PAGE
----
Sharing God’s love and light with others is hard work. Paul suffered hardship, rejection and deprivation during his missionary journeys.
The Magi travelled a long way and had prepared for the Lord’s coming for a long time.
Historians of the day tell us they came originally from a Median tribe who tried to overthrow the Persians (current day Iran). Because they failed in their attempt, they stopped playing power games and became a tribe of priests, teachers of Persian Kings and adopted the same kind of role the Levites adopted in the Kingdom Of Israel. They were present when sacrifices were made; they were skilled in philosophy, medicine, and natural science. They were soothsayers and interpreters of dreams. They had read the Hebrew scriptures.
The Magi knew they were looking for a King greater than themselves, one who would bring salvation, so they bought costly gifts, gold fit for someone of royal lineage, frankincense, reflecting his role as a high priest offering up prayers and sacrifices to God, and myrrh for embalming his body after death. Somehow, they knew that Christ’s death was important.
Hard work and knowledge is important. God uses it.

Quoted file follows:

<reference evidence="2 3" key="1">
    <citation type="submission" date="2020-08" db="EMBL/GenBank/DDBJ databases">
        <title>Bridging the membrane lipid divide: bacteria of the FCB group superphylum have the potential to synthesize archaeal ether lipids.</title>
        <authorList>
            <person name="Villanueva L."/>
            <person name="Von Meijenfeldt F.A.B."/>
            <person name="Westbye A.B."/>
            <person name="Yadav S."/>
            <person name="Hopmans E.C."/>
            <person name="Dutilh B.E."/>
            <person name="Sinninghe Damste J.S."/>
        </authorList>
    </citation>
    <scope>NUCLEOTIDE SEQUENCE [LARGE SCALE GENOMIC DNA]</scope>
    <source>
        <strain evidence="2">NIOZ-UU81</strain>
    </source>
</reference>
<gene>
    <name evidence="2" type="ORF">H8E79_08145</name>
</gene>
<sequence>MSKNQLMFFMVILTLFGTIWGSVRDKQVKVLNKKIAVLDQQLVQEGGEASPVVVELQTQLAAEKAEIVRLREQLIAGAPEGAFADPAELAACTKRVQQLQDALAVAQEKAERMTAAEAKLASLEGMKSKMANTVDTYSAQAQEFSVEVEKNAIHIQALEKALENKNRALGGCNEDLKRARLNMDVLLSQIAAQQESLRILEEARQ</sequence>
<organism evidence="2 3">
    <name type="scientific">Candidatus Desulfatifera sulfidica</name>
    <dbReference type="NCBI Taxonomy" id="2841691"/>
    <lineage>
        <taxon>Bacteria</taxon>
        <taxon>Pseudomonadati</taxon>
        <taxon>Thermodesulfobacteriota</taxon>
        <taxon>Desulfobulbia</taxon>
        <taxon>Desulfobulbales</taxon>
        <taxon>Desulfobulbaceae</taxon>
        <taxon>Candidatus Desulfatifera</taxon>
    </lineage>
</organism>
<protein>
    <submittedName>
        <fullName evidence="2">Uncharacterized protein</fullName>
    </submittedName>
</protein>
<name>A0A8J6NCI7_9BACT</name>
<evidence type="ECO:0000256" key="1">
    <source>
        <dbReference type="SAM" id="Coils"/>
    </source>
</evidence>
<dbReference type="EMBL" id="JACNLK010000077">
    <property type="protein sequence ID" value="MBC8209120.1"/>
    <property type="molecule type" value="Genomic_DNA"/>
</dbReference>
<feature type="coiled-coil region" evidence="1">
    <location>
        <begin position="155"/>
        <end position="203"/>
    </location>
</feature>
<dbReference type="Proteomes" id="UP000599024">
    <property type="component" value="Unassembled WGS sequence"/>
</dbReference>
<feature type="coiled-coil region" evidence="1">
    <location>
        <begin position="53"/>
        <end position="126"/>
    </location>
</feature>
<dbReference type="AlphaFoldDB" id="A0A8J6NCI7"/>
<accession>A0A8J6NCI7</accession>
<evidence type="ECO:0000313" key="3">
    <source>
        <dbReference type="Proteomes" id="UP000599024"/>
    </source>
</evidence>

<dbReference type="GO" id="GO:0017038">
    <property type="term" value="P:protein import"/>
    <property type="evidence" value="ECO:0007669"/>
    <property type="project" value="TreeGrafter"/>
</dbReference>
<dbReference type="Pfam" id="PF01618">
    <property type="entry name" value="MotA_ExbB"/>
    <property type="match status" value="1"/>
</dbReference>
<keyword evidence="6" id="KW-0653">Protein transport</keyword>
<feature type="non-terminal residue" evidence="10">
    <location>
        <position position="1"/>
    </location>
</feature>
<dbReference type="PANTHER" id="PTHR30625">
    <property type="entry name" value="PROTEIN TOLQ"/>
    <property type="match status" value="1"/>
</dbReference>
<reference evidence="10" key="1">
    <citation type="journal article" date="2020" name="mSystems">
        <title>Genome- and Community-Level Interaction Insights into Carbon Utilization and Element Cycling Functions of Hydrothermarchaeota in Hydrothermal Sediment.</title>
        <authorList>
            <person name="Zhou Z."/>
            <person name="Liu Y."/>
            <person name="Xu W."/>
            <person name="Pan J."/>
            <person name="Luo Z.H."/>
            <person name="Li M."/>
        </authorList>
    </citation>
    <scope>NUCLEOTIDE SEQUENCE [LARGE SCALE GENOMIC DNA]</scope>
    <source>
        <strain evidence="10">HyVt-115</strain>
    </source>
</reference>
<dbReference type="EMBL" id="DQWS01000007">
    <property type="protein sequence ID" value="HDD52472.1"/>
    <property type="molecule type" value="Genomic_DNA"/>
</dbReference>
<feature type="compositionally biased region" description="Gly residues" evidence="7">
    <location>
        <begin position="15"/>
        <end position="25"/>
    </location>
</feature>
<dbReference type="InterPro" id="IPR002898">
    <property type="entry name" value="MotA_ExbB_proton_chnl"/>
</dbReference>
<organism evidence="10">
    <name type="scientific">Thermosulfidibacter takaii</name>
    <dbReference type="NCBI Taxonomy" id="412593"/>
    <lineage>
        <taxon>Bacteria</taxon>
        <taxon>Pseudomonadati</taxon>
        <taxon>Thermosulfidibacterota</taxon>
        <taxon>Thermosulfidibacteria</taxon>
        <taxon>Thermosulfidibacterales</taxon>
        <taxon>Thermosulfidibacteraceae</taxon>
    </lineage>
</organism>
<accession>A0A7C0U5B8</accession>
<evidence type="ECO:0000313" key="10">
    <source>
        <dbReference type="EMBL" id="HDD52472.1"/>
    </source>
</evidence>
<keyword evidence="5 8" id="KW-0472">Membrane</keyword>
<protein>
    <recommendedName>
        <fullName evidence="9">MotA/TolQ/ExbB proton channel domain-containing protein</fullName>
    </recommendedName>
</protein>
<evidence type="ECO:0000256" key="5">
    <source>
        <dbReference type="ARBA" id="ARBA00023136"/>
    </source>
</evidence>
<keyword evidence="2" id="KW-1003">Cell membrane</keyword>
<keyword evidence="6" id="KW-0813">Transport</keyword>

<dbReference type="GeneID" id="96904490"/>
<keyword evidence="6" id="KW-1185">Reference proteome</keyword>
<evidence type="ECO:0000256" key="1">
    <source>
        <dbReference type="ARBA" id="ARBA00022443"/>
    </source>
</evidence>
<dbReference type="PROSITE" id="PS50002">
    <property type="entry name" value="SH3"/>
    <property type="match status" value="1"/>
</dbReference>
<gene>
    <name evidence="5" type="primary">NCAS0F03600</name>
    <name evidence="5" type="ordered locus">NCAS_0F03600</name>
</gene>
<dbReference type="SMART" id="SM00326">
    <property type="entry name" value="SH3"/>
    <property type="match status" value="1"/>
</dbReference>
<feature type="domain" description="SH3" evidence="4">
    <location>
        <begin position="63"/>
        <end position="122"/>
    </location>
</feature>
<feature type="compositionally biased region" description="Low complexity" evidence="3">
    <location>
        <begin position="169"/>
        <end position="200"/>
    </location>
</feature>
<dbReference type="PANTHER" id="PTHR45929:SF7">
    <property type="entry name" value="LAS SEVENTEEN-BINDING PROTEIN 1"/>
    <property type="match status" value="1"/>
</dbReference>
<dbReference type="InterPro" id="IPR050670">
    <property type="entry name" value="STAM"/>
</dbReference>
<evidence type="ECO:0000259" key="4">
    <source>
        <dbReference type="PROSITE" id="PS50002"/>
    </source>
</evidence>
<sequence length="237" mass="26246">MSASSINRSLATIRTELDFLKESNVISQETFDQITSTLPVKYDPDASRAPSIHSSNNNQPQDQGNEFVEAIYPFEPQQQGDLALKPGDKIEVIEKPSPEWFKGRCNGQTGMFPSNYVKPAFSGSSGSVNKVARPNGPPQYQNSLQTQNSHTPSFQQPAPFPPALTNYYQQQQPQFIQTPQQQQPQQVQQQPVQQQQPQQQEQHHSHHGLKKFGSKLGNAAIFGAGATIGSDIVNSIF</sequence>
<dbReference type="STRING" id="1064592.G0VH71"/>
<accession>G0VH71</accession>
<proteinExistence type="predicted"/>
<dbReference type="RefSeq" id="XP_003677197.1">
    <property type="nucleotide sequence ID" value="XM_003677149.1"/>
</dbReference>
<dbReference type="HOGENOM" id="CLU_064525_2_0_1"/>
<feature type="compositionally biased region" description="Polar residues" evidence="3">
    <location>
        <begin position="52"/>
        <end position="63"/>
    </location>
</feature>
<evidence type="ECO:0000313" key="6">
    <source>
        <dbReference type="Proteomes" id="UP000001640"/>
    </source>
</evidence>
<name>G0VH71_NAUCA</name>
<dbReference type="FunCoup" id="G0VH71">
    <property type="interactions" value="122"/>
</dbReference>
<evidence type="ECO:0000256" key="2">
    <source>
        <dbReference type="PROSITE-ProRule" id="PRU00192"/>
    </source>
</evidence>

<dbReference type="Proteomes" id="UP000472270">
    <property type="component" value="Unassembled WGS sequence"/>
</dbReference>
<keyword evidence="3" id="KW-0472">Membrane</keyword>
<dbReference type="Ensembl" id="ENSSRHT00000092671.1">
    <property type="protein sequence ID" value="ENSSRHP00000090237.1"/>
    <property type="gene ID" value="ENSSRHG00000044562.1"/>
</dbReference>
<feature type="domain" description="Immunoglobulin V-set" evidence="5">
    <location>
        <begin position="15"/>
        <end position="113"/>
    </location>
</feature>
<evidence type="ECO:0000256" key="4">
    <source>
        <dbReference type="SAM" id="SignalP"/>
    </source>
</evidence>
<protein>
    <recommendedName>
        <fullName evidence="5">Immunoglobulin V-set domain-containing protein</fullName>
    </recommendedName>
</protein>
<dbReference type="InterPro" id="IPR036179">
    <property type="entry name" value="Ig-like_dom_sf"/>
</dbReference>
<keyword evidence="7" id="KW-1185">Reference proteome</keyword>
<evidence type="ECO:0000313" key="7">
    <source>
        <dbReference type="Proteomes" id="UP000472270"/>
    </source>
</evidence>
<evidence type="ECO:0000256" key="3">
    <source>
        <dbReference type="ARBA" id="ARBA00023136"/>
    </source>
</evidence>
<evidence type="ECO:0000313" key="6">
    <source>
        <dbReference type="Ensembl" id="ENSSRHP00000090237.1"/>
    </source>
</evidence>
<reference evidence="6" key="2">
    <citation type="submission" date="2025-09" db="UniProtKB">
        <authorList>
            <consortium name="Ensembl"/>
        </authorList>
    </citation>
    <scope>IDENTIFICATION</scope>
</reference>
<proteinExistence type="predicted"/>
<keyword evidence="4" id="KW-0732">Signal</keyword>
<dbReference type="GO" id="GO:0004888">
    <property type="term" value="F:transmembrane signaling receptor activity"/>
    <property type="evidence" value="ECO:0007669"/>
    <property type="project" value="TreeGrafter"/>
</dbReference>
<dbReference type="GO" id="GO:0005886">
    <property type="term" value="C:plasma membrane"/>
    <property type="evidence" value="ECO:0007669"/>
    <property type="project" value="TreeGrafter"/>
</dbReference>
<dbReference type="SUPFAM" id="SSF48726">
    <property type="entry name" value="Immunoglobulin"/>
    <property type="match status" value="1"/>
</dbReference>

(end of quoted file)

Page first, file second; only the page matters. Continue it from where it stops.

More is needed if we are to see God’s light and glory move among us. We are to shine with a light that is not naturally our own, a light and glory which comes from Jesus.
When the star stopped, the wise men were not filled with fear like Herod or with indifference like the chief priests and scribes but overwhelmed with joy. They had found whom they were searching for, the one who would not just be the King of the Jews but the King of everyone who would love him and make a place for him in their hearts.
They knelt before their King as they had intended, in worship. The word used for worship is to kneel to kiss.
Wise people are humble before Jesus. We cannot come with our pride. He is King of our lives and we are not.
Wise people love Jesus and tell him. When we worship we come in adoring love and we bring all that we have before him.
The wise men needed more than their learning and great gifts. They needed God to guide them through the star and to warn them in a dream not to go back to Herod.
The Holy Spirit, who revealed who Jesus was to the early Christians lives in us if we spend time in worship and prayer. Paul says we have access to God in boldness and confidence through faith in him.
Gifted, learned people are doing all they can to bring us out of this present darkness. I am thankful for the vaccines that have been developed and the hope they bring.
Those who have been battered and those who have lost loved ones and livelihoods need more than a vaccine. They need to receive the love and light of the Lord. When we receive Christ as our Saviour and Lord, the Holy Spirit indwells us and equips us to bless others. He enables us to minister Christ’s beauty and joy to hurting people and shine the light of truth that leads others to Christ.
As we spend time in Christ’s presence may we shine with the light of Christ. May you have a bright, shiny New Year!